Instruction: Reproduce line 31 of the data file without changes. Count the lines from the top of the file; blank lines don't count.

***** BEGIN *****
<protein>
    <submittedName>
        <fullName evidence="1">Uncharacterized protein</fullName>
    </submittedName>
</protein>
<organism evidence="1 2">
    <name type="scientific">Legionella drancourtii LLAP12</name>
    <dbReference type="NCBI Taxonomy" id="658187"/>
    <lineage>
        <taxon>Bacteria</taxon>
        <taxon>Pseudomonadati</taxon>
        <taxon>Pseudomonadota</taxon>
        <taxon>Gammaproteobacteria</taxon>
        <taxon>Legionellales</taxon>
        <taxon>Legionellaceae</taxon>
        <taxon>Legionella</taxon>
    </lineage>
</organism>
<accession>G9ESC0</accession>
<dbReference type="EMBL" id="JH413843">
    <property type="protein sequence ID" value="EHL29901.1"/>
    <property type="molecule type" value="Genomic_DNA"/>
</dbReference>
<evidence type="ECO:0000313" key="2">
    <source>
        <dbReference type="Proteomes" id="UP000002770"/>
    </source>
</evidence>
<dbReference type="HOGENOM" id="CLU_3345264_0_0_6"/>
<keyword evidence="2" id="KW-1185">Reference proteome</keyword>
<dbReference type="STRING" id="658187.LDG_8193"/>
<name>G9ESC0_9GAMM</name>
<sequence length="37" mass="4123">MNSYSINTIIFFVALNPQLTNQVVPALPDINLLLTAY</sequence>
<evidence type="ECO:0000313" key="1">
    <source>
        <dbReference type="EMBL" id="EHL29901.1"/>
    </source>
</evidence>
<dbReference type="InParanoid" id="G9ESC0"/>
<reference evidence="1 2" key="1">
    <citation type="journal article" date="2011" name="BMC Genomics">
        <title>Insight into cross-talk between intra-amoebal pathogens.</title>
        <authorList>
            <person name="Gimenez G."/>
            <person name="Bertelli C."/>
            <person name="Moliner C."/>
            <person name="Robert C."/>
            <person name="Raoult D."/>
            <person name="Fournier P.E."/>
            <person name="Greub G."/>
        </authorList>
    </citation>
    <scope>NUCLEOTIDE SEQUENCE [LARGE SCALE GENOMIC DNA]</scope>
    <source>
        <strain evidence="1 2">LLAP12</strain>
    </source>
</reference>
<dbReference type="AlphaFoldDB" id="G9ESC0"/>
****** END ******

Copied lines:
<dbReference type="STRING" id="658187.LDG_8193"/>